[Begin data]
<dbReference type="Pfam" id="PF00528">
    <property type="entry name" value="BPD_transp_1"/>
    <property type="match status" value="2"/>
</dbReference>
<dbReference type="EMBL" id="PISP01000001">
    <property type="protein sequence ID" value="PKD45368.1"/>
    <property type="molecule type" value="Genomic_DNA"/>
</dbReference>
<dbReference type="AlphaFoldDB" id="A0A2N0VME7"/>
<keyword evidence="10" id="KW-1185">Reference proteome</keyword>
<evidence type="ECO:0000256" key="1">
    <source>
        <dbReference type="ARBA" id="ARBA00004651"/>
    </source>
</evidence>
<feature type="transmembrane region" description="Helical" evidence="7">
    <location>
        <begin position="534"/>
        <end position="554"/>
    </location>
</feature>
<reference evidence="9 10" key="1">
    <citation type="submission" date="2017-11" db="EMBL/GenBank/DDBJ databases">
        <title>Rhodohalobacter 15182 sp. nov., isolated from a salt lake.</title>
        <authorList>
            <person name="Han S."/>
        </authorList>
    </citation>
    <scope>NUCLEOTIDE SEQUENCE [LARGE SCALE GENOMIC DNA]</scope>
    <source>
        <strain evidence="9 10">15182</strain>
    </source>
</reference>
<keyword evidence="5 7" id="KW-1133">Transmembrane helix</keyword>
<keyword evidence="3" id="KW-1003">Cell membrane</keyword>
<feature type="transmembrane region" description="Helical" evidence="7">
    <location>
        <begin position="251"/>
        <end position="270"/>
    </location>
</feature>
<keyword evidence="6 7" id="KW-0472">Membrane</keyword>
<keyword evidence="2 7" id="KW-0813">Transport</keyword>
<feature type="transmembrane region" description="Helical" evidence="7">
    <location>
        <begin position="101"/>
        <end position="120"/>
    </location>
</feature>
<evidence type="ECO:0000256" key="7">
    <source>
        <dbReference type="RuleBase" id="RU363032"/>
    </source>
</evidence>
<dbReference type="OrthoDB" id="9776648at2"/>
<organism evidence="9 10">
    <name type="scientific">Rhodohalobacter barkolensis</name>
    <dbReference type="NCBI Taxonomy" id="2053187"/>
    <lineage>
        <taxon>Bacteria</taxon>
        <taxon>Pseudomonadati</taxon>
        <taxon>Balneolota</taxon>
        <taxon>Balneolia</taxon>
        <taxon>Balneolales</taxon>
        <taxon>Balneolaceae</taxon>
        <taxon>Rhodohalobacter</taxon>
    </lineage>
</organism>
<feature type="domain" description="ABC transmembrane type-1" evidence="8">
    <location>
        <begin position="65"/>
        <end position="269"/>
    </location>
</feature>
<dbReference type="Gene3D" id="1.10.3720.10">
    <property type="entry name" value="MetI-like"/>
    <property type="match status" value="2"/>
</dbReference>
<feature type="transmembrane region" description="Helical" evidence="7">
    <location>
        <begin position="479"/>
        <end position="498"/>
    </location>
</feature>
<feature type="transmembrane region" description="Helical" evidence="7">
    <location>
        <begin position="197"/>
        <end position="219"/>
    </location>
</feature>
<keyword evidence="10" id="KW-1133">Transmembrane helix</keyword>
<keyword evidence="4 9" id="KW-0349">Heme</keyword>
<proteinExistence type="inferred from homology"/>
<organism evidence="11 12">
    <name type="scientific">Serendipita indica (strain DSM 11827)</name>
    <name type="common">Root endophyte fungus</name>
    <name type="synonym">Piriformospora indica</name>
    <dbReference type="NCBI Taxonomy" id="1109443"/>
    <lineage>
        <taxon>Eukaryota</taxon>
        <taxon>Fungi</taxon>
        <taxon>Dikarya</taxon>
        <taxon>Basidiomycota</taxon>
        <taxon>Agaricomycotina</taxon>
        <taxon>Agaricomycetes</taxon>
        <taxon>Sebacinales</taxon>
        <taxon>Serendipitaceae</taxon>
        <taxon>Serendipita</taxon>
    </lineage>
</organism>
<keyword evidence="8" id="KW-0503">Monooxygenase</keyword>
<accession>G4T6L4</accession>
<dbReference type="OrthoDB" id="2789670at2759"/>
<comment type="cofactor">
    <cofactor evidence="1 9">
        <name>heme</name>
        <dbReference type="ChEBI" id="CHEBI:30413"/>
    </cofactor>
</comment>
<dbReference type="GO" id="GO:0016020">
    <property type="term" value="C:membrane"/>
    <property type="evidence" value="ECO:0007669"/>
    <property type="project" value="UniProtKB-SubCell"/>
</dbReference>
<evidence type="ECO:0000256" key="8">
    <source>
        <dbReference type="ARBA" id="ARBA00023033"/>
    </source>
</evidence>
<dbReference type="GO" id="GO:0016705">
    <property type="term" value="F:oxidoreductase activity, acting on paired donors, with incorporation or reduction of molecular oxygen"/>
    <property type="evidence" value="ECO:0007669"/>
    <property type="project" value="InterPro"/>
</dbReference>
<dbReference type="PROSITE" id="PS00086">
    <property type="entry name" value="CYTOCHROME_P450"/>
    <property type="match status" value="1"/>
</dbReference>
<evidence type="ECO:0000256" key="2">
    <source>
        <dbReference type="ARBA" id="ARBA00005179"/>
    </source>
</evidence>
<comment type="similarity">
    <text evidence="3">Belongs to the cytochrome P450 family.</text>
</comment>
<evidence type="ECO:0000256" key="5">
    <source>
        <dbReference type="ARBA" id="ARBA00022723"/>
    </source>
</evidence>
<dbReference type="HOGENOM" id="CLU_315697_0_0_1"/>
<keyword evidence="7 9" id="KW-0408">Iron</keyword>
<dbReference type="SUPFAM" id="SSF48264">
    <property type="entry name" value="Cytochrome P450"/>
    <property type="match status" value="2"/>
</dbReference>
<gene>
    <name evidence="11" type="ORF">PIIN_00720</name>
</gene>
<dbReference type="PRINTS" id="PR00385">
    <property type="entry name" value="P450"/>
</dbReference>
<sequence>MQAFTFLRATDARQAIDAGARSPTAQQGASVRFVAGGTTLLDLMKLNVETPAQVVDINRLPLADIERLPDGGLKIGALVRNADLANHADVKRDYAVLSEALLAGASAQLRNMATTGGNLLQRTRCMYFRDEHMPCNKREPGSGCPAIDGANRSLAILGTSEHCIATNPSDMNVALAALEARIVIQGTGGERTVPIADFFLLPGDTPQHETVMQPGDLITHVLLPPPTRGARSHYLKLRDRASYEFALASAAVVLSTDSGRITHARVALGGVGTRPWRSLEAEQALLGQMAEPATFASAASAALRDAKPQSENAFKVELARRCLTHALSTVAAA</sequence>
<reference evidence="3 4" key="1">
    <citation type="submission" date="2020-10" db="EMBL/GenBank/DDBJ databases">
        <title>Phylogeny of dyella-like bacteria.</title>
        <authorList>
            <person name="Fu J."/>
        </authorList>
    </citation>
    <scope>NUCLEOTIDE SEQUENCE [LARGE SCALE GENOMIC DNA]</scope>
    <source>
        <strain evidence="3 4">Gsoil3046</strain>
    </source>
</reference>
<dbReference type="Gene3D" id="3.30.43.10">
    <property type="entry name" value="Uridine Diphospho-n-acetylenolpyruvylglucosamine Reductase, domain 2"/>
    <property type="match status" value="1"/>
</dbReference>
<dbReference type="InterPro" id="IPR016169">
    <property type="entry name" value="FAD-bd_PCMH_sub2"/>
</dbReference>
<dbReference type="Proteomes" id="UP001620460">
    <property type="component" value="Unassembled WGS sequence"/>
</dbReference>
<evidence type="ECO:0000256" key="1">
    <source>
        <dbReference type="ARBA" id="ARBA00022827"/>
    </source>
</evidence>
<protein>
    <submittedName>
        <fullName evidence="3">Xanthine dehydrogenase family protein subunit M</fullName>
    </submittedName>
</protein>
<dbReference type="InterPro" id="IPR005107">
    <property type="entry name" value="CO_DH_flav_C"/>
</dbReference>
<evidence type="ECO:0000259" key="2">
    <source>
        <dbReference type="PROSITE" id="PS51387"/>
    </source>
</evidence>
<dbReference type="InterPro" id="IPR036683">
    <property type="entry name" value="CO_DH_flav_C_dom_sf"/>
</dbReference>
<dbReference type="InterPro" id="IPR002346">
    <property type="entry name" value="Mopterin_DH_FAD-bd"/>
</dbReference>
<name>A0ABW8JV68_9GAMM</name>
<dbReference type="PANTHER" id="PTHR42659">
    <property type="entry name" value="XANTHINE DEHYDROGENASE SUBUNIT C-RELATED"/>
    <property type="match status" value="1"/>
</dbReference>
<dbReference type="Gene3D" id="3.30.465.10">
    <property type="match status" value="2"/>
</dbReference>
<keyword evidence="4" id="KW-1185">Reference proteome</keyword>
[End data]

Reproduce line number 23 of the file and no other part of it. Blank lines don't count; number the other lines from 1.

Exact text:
    <citation type="submission" date="2017-11" db="EMBL/GenBank/DDBJ databases">